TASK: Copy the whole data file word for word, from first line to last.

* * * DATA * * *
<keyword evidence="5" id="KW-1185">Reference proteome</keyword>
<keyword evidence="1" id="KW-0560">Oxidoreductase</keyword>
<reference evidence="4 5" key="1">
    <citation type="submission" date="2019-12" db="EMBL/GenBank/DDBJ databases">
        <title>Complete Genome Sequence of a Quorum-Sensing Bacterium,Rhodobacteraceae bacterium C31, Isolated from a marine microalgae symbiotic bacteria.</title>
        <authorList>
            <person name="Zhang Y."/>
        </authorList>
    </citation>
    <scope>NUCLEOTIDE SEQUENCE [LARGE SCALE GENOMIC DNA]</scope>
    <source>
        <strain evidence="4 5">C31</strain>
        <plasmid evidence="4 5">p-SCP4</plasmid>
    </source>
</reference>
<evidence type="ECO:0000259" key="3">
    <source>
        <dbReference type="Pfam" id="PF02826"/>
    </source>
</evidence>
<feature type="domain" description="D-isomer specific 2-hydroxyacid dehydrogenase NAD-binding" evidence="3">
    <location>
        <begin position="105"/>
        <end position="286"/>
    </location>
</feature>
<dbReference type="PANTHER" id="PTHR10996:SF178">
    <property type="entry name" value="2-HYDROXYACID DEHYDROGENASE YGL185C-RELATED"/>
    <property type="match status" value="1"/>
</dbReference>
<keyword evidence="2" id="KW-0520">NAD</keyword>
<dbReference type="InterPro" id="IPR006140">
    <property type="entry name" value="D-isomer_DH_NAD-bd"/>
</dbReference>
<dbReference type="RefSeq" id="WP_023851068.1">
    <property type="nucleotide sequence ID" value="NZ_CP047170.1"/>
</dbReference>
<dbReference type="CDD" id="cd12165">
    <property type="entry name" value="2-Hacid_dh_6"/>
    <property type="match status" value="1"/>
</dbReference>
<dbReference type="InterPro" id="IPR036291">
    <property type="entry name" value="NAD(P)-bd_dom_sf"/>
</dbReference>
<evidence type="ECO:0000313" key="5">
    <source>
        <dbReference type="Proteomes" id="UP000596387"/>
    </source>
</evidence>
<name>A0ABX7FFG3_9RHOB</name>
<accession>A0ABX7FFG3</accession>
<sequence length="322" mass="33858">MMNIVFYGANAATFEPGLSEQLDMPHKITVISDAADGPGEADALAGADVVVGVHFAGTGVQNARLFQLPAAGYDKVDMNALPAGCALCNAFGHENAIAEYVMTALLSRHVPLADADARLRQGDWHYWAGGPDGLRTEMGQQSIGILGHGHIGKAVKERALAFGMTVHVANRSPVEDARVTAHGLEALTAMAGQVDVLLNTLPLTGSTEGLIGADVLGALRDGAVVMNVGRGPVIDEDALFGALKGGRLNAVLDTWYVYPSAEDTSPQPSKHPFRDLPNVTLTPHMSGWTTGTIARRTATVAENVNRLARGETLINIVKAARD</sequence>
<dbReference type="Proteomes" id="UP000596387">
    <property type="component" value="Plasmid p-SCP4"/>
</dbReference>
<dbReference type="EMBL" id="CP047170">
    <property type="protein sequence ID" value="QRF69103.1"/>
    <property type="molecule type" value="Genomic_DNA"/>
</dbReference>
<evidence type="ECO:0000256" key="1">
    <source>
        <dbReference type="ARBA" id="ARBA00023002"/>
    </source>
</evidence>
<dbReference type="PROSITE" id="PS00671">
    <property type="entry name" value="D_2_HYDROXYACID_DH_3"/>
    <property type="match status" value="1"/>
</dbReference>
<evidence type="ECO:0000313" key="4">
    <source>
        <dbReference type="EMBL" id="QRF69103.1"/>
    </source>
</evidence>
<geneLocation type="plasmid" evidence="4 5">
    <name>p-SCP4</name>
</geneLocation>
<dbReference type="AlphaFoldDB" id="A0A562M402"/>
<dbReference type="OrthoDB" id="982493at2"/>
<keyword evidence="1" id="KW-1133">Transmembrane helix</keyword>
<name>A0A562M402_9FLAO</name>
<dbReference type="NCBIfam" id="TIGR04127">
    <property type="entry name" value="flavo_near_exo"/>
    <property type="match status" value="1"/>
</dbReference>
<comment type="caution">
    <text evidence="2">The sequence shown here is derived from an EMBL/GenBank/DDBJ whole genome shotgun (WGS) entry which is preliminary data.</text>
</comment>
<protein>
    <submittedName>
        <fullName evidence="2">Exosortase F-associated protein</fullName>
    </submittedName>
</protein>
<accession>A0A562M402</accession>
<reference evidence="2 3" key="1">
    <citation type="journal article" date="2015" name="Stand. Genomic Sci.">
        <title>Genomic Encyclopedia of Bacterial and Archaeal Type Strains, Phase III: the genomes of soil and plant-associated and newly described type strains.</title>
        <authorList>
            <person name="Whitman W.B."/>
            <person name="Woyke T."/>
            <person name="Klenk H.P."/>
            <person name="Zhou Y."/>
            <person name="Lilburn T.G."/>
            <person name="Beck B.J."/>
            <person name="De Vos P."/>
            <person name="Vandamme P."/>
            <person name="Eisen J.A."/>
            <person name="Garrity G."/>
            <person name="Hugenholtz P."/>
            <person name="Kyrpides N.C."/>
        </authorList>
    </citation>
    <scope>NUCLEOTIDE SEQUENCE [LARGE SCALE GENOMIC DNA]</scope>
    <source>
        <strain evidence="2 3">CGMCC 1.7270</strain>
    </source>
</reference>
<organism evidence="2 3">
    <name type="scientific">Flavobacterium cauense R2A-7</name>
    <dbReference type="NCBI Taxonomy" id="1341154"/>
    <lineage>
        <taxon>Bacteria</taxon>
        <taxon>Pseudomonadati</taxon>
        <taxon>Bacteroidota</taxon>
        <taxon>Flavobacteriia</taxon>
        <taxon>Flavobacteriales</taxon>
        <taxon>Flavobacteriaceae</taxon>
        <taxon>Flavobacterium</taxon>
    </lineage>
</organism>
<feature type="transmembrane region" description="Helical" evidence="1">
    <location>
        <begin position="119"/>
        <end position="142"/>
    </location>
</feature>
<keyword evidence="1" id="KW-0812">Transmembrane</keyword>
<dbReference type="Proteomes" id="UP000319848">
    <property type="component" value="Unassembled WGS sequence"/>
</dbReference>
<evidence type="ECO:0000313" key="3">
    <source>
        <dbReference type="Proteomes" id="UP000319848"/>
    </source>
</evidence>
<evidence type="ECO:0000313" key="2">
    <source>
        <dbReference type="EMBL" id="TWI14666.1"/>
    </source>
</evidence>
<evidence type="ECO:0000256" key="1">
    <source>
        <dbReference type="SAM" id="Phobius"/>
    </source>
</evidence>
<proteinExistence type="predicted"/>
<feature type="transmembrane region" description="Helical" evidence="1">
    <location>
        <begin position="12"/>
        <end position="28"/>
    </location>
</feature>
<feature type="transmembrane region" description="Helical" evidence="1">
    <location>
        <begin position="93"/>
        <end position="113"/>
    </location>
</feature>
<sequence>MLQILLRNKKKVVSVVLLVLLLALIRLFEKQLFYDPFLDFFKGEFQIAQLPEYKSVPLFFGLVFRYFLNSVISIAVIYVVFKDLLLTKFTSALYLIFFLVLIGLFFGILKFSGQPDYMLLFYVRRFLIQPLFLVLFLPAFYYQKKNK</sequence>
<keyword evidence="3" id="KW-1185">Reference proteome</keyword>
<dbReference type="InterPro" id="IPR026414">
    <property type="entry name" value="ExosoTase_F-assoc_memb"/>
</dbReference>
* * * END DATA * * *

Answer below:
<keyword evidence="5" id="KW-1185">Reference proteome</keyword>
<keyword evidence="1" id="KW-0560">Oxidoreductase</keyword>
<reference evidence="4 5" key="1">
    <citation type="submission" date="2019-12" db="EMBL/GenBank/DDBJ databases">
        <title>Complete Genome Sequence of a Quorum-Sensing Bacterium,Rhodobacteraceae bacterium C31, Isolated from a marine microalgae symbiotic bacteria.</title>
        <authorList>
            <person name="Zhang Y."/>
        </authorList>
    </citation>
    <scope>NUCLEOTIDE SEQUENCE [LARGE SCALE GENOMIC DNA]</scope>
    <source>
        <strain evidence="4 5">C31</strain>
        <plasmid evidence="4 5">p-SCP4</plasmid>
    </source>
</reference>
<evidence type="ECO:0000259" key="3">
    <source>
        <dbReference type="Pfam" id="PF02826"/>
    </source>
</evidence>
<feature type="domain" description="D-isomer specific 2-hydroxyacid dehydrogenase NAD-binding" evidence="3">
    <location>
        <begin position="105"/>
        <end position="286"/>
    </location>
</feature>
<dbReference type="PANTHER" id="PTHR10996:SF178">
    <property type="entry name" value="2-HYDROXYACID DEHYDROGENASE YGL185C-RELATED"/>
    <property type="match status" value="1"/>
</dbReference>
<keyword evidence="2" id="KW-0520">NAD</keyword>
<dbReference type="InterPro" id="IPR006140">
    <property type="entry name" value="D-isomer_DH_NAD-bd"/>
</dbReference>
<dbReference type="RefSeq" id="WP_023851068.1">
    <property type="nucleotide sequence ID" value="NZ_CP047170.1"/>
</dbReference>
<dbReference type="CDD" id="cd12165">
    <property type="entry name" value="2-Hacid_dh_6"/>
    <property type="match status" value="1"/>
</dbReference>
<dbReference type="InterPro" id="IPR036291">
    <property type="entry name" value="NAD(P)-bd_dom_sf"/>
</dbReference>
<evidence type="ECO:0000313" key="5">
    <source>
        <dbReference type="Proteomes" id="UP000596387"/>
    </source>
</evidence>
<name>A0ABX7FFG3_9RHOB</name>
<accession>A0ABX7FFG3</accession>
<sequence length="322" mass="33858">MMNIVFYGANAATFEPGLSEQLDMPHKITVISDAADGPGEADALAGADVVVGVHFAGTGVQNARLFQLPAAGYDKVDMNALPAGCALCNAFGHENAIAEYVMTALLSRHVPLADADARLRQGDWHYWAGGPDGLRTEMGQQSIGILGHGHIGKAVKERALAFGMTVHVANRSPVEDARVTAHGLEALTAMAGQVDVLLNTLPLTGSTEGLIGADVLGALRDGAVVMNVGRGPVIDEDALFGALKGGRLNAVLDTWYVYPSAEDTSPQPSKHPFRDLPNVTLTPHMSGWTTGTIARRTATVAENVNRLARGETLINIVKAARD</sequence>
<dbReference type="Proteomes" id="UP000596387">
    <property type="component" value="Plasmid p-SCP4"/>
</dbReference>
<dbReference type="EMBL" id="CP047170">
    <property type="protein sequence ID" value="QRF69103.1"/>
    <property type="molecule type" value="Genomic_DNA"/>
</dbReference>
<evidence type="ECO:0000256" key="1">
    <source>
        <dbReference type="ARBA" id="ARBA00023002"/>
    </source>
</evidence>
<dbReference type="PROSITE" id="PS00671">
    <property type="entry name" value="D_2_HYDROXYACID_DH_3"/>
    <property type="match status" value="1"/>
</dbReference>
<evidence type="ECO:0000313" key="4">
    <source>
        <dbReference type="EMBL" id="QRF69103.1"/>
    </source>
</evidence>
<geneLocation type="plasmid" evidence="4 5">
    <name>p-SCP4</name>
</geneLocation>
<dbReference type="AlphaFoldDB" id="A0A562M402"/>
<dbReference type="OrthoDB" id="982493at2"/>
<keyword evidence="1" id="KW-1133">Transmembrane helix</keyword>
<name>A0A562M402_9FLAO</name>
<dbReference type="NCBIfam" id="TIGR04127">
    <property type="entry name" value="flavo_near_exo"/>
    <property type="match status" value="1"/>
</dbReference>
<comment type="caution">
    <text evidence="2">The sequence shown here is derived from an EMBL/GenBank/DDBJ whole genome shotgun (WGS) entry which is preliminary data.</text>
</comment>
<protein>
    <submittedName>
        <fullName evidence="2">Exosortase F-associated protein</fullName>
    </submittedName>
</protein>
<accession>A0A562M402</accession>
<reference evidence="2 3" key="1">
    <citation type="journal article" date="2015" name="Stand. Genomic Sci.">
        <title>Genomic Encyclopedia of Bacterial and Archaeal Type Strains, Phase III: the genomes of soil and plant-associated and newly described type strains.</title>
        <authorList>
            <person name="Whitman W.B."/>
            <person name="Woyke T."/>
            <person name="Klenk H.P."/>
            <person name="Zhou Y."/>
            <person name="Lilburn T.G."/>
            <person name="Beck B.J."/>
            <person name="De Vos P."/>
            <person name="Vandamme P."/>
            <person name="Eisen J.A."/>
            <person name="Garrity G."/>
            <person name="Hugenholtz P."/>
            <person name="Kyrpides N.C."/>
        </authorList>
    </citation>
    <scope>NUCLEOTIDE SEQUENCE [LARGE SCALE GENOMIC DNA]</scope>
    <source>
        <strain evidence="2 3">CGMCC 1.7270</strain>
    </source>
</reference>
<organism evidence="2 3">
    <name type="scientific">Flavobacterium cauense R2A-7</name>
    <dbReference type="NCBI Taxonomy" id="1341154"/>
    <lineage>
        <taxon>Bacteria</taxon>
        <taxon>Pseudomonadati</taxon>
        <taxon>Bacteroidota</taxon>
        <taxon>Flavobacteriia</taxon>
        <taxon>Flavobacteriales</taxon>
        <taxon>Flavobacteriaceae</taxon>
        <taxon>Flavobacterium</taxon>
    </lineage>
</organism>
<feature type="transmembrane region" description="Helical" evidence="1">
    <location>
        <begin position="119"/>
        <end position="142"/>
    </location>
</feature>
<keyword evidence="1" id="KW-0812">Transmembrane</keyword>
<dbReference type="Proteomes" id="UP000319848">
    <property type="component" value="Unassembled WGS sequence"/>
</dbReference>
<evidence type="ECO:0000313" key="3">
    <source>
        <dbReference type="Proteomes" id="UP000319848"/>
    </source>
</evidence>
<evidence type="ECO:0000313" key="2">
    <source>
        <dbReference type="EMBL" id="TWI14666.1"/>
    </source>
</evidence>
<evidence type="ECO:0000256" key="1">
    <source>
        <dbReference type="SAM" id="Phobius"/>
    </source>
</evidence>
<proteinExistence type="predicted"/>
<feature type="transmembrane region" description="Helical" evidence="1">
    <location>
        <begin position="12"/>
        <end position="28"/>
    </location>
</feature>
<feature type="transmembrane region" description="Helical" evidence="1">
    <location>
        <begin position="93"/>
        <end position="113"/>
    </location>
</feature>
<sequence>MLQILLRNKKKVVSVVLLVLLLALIRLFEKQLFYDPFLDFFKGEFQIAQLPEYKSVPLFFGLVFRYFLNSVISIAVIYVVFKDLLLTKFTSALYLIFFLVLIGLFFGILKFSGQPDYMLLFYVRRFLIQPLFLVLFLPAFYYQKKNK</sequence>
<keyword evidence="3" id="KW-1185">Reference proteome</keyword>
<dbReference type="InterPro" id="IPR026414">
    <property type="entry name" value="ExosoTase_F-assoc_memb"/>
</dbReference>